One of the most often obtained professional designations in forensic accounting is the Certified Fraud Examiner (CFE) designation. The CFE designation is granted by the Association of Certified Fraud Examiners (Their website is http://www.acfe.com). The CFE designation demonstrates that the holder has experience and knowledge in fraud prevention, deterrence, and detection.
The requirements to obtain the CFE designation include; holding a bachelor's degree from an accredited institution of higher learning, having at least two years of professional experience in a field either directly or indirectly related to the detection or deterrence of fraud, and passing a comprehensive examination.
The CFE exam consists of four parts: Criminology and Ethics, Fraudulent Financial Transactions, Fraud Investigation, and Legal Elements of Fraud.
To maintain the CFE designation a holder must complete 20 hours of continuing professional education each year and at least 10 of those hours must be directly related to the detection and deterrence fraud.
Learn and discuss more about this professional designation.© BrainMass Inc. brainmass.com October 17, 2018, 2:31 am ad1c9bdddf
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This solution discusses the certified fraud examiner designation.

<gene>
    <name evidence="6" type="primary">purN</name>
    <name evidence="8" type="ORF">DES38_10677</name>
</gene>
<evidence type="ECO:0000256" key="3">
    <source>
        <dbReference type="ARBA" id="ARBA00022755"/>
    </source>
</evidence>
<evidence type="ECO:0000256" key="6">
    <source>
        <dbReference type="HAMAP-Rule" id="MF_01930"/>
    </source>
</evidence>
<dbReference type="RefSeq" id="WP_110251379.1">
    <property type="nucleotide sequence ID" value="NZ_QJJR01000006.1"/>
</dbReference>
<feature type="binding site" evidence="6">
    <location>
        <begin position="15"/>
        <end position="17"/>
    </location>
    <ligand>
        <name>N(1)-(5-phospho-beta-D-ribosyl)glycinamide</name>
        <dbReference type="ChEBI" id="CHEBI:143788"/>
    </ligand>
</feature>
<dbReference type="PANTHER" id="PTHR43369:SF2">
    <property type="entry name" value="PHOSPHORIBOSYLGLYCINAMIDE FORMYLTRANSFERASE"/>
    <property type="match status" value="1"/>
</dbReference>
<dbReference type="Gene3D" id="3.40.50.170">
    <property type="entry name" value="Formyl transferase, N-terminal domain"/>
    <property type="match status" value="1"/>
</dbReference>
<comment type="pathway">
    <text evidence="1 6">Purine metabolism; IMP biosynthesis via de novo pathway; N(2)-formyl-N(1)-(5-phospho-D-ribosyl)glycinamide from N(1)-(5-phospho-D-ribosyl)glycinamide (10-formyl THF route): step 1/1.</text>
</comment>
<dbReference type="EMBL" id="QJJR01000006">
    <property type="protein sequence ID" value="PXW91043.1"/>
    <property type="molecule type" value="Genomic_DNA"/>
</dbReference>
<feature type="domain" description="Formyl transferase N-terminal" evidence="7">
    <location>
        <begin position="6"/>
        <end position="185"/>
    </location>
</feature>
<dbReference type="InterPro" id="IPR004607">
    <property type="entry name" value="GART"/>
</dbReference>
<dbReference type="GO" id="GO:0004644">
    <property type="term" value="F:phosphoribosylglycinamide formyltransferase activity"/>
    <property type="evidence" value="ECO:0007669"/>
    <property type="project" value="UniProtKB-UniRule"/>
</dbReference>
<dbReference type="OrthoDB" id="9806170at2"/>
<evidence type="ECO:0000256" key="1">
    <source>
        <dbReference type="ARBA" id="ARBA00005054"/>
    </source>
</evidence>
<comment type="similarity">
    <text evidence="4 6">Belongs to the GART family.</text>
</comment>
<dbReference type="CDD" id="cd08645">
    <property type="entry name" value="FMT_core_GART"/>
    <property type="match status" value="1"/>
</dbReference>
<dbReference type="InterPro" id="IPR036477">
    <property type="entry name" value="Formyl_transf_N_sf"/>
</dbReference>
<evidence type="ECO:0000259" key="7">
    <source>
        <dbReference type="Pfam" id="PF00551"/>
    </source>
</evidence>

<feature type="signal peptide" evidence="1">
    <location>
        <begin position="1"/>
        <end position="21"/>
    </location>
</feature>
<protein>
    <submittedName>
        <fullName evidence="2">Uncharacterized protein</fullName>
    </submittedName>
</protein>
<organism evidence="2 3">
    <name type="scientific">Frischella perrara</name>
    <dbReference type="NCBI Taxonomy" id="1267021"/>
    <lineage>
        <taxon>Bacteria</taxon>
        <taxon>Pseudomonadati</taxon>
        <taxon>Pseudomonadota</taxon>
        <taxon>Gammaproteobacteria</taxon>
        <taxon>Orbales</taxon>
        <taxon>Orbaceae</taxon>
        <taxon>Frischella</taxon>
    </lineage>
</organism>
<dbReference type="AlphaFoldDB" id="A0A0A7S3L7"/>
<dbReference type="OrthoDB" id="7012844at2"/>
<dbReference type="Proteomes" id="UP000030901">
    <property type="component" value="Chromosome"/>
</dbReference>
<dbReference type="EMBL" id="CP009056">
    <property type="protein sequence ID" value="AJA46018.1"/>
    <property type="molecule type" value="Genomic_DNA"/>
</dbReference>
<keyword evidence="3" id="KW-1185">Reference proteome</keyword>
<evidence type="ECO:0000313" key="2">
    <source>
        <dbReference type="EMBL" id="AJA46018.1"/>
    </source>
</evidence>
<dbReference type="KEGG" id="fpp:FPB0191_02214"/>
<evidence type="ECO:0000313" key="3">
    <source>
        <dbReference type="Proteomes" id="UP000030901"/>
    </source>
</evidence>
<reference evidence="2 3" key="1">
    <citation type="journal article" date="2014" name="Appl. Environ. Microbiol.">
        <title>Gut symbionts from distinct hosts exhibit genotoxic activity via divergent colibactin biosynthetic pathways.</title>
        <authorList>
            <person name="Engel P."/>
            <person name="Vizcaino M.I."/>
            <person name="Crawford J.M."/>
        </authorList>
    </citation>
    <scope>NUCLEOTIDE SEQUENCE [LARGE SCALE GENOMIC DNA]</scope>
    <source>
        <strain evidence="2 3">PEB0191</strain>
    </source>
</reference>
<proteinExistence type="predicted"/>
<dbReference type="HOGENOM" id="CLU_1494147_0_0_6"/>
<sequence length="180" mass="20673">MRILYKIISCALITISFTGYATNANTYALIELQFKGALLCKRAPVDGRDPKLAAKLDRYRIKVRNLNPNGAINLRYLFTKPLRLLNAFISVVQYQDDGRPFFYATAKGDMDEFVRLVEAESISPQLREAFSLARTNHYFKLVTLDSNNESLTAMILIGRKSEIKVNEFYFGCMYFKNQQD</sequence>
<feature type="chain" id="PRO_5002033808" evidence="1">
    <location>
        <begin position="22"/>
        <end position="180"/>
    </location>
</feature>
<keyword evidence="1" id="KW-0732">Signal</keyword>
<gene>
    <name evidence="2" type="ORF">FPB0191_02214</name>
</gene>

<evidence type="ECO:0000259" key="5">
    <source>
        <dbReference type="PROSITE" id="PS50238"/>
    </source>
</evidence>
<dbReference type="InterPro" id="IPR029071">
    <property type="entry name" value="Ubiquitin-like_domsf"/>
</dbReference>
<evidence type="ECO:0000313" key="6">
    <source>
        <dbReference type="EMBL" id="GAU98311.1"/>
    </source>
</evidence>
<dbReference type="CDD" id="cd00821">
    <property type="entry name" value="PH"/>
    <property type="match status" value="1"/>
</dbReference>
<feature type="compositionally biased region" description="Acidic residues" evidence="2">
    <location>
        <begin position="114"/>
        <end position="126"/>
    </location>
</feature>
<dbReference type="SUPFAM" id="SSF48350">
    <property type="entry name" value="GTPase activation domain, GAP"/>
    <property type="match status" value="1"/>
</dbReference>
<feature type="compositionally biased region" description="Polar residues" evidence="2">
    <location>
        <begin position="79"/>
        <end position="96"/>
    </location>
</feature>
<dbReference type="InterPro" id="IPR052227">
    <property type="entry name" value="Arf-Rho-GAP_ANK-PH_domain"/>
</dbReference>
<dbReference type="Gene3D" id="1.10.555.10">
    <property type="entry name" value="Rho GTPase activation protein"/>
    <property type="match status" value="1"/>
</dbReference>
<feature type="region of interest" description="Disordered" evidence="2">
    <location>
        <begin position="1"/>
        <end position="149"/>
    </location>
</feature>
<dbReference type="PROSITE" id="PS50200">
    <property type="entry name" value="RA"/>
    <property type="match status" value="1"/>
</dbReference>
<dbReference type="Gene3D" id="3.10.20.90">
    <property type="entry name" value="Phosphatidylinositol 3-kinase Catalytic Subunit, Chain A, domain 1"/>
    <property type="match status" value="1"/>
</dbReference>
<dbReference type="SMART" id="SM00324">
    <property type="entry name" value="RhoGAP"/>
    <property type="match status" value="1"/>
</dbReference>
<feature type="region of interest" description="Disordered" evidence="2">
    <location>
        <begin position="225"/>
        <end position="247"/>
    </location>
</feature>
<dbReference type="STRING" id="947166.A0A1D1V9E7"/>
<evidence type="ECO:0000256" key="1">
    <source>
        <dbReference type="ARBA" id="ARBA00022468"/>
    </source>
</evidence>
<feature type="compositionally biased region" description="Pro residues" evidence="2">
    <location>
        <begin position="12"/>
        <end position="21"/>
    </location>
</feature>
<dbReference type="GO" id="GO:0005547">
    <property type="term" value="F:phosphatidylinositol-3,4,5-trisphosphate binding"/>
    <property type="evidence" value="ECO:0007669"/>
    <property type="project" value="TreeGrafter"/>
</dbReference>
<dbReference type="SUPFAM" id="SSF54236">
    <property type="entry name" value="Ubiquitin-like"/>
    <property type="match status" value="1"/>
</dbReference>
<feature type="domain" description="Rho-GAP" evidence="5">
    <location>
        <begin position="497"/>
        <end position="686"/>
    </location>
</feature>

I agree that "discovering fraud is difficult for auditors." There are people out there under the elusion that auditors look at every single transaction and test everything, therefore they should catch every error or fraud. That is just not the case. As you mentioned, frauds are rarely that simple. However, is there anything an auditor can do to put themselves in a better position to catch fraud? For example, some auditors that want to focus more on the fraud aspect in audits obtain the Certified Fraud Examiner designation. At the bank I worked at, almost every member of the Corporate Security department (responsible for internally investigating fraud issues) had obtained this designation. Do you think such a designation would be a worth-while pursuit for an auditor.View Full Posting Details